October 24, 2017

  • The Syrian conflict is not a cost-free endeavor for Russia, but there are a number of military benefits for Moscow.
  • Exposure to the Syrian battlefield affords Russia the opportunity to test its troops, equipment, and tactics.
  • Lessons learned from the employment of new systems and practices will be used to bolster the combat effectiveness of Moscow’s forces in the future.
  • The testing of next-generation weaponry in Syria also showcases the potency of Russian equipment, a boon for successful foreign arms sales.


Russia’s intervention in the Syrian civil war from 2015 onward was partly driven by Moscow’s desire to protect its historical position in the country. Beyond that, however, Russia sought to enhance its influence and leverage in the wider Middle East, especially in broader talks with the United States. But there is an aspect of Russia’s involvement in the campaign that is often overlooked: The conflict in Syria has been the ultimate testing ground for Russian troops, equipment, and combat capabilities.

The Syrian civil war differs from other conflicts Russia has entered since the end of the Cold War. Unlike the wars in Chechnya, Georgia and the Donbas region of Ukraine, the Syrian conflict is neither within nor adjacent to Russian territory. Therefore, Russia’s intervention in Syria depended on its ability to project military force over considerable distances. With no land route available, Russia relied on airlifts and its maritime transport capacity to bring its troops to Syria and then to sustain them over a long period of combat operations. Despite facing considerable hurdles, Moscow proved its ability to logistically sustain a military force in combat operations far from home.

A Russian soldier guards as a military helicopter flies over Palmyra, Syria. Photo: AP

Russia’s previous post-Cold War conflicts largely took place in regions with relatively familiar cultural, linguistic and sociological characteristics. Not so the intervention in Syria. It was a foray into a distinctly foreign land that required the Russian military to prioritize its ability to communicate, assimilate and partner with Syrian government forces to a degree it didn’t have to do in the past. This partnership was not seamless; there were numerous reports, rumors and indications of friction between Russian troops and their local partners. On the whole, however, the Russians succeeded in being accepted by the Syrian military as critical advisers and partners. Indeed, after the battlefield death of Lt.-Gen. Valery Asapov last month, the Russian military said that Asapov not only was an adviser for Syrian government forces but was also integrated into the Syrian military’s chain of command as the commander of its Fifth Corps.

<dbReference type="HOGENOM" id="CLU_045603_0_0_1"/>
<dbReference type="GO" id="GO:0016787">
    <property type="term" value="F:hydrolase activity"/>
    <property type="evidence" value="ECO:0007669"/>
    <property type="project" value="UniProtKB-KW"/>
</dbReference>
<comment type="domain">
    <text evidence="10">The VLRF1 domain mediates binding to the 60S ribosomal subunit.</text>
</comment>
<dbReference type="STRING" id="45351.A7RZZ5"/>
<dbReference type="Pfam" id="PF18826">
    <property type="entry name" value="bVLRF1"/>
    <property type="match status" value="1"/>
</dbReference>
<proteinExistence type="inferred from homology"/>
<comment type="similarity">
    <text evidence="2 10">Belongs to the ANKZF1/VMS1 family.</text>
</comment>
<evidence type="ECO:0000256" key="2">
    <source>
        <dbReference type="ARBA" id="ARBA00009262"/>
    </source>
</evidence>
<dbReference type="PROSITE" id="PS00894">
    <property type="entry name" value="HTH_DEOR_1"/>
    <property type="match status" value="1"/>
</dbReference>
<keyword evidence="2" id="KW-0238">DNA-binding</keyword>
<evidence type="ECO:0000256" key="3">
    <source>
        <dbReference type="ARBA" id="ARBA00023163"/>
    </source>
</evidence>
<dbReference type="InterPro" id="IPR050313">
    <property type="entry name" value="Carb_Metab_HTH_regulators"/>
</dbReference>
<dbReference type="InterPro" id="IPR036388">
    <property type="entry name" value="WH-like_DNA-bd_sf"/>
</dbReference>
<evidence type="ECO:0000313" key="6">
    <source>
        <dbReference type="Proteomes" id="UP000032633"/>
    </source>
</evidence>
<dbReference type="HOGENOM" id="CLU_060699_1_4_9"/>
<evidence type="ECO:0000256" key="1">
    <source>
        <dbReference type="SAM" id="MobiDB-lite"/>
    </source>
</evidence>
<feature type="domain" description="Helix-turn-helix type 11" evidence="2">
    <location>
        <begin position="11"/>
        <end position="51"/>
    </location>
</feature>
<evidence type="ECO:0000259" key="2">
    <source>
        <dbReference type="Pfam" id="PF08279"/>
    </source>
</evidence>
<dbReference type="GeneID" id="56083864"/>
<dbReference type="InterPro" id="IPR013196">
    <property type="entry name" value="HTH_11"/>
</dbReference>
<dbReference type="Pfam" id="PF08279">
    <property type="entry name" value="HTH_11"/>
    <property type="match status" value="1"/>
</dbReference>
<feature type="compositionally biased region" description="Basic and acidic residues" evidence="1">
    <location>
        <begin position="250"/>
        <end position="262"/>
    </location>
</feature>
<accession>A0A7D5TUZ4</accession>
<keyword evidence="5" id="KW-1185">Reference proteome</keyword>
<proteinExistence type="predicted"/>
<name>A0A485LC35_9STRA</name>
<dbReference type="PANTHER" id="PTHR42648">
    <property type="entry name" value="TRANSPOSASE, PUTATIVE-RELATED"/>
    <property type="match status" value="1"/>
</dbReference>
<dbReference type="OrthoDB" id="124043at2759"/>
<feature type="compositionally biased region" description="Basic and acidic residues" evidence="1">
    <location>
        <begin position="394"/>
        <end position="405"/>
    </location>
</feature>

Beyond logistics and command, the Syrian conflict presented a major test for Russia’s combat aviation. The air war in Syria is notably complex, involving constant close air support and ground attack missions in a crowded airspace where numerous air forces, including those of the U.S.-led coalition, are simultaneously conducting operations. Beyond dealing with complexity, the Russian air experience in Syria faced other problems. Russian airstrikes caused widespread civilian casualties, friendly fire incidents occurred, and exposure to hostile fire and technical issues led to losses of Russian aircraft. But regardless of the pitfalls, the Syrian conflict gave Russian air forces valuable combat experience.

Syria was also a major testing ground for new Russian weaponry and tactics. Russia entered the war in Syria in the wake of a major modernization of its military, and more than 160 new types of weapons systems were tested in Syria. Moscow’s forces employed new sea- and air-launched land-attack cruise missiles, deployed new types of air defense systems and battlefield drones, and extensively relied on next-generation electronic warfare systems. The campaign also accounted for the most widespread use of precision-guided munitions in Russian history. Moscow also hasn’t been shy about touting the usefulness of the conflict in highlighting deficiencies in equipment for further improvement.

Russia’s testing of new weaponry in Syria has a related benefit: It allows Moscow to highlight its equipment for foreign arms sales. A number of Russian weapons prominently figured in the Syrian conflict, particularly the Su-34 and Su-35 aircraft and the S-400 surface-to-air missile system, were recently purchased by a number of countries, particularly Middle Eastern states — such as the United Arab Emirates, Saudi Arabia, and Turkey — that witnessed these systems in action in Syria.

The Syrian conflict came at a cost for Russia, to be sure. Moscow suffered significant casualties, including the loss of high-ranking officers. Numerous Russian citizens were also killed while serving in Syria as private military contractors, often with little public acknowledgment. Russia’s widespread use of expensive precision-guided munitions and cruise missiles, as well as the loss of numerous aircraft, drones, and vehicles, further adds to the national debt at a time of fiscal constraint. Indeed, Moscow has no intention of remaining in the Syrian conflict for long and is attempting to create the conditions that would allow for its exit from the war.

Even with these costs, Russia’s intervention in Syria so far has proved a net benefit for the country. Moscow has secured its influence and presence in Syria and expanded its reach across the Middle East, where it increasingly is viewed as a key stakeholder in the region. And the Syrian battlefield has allowed Russia to test its troops, its equipment, and tactics as it continues to seek ways to bolster the combat effectiveness of its forces.


— In Syria, the Russian Military Found the Ultimate Testing Ground originally appeared at Stratfor.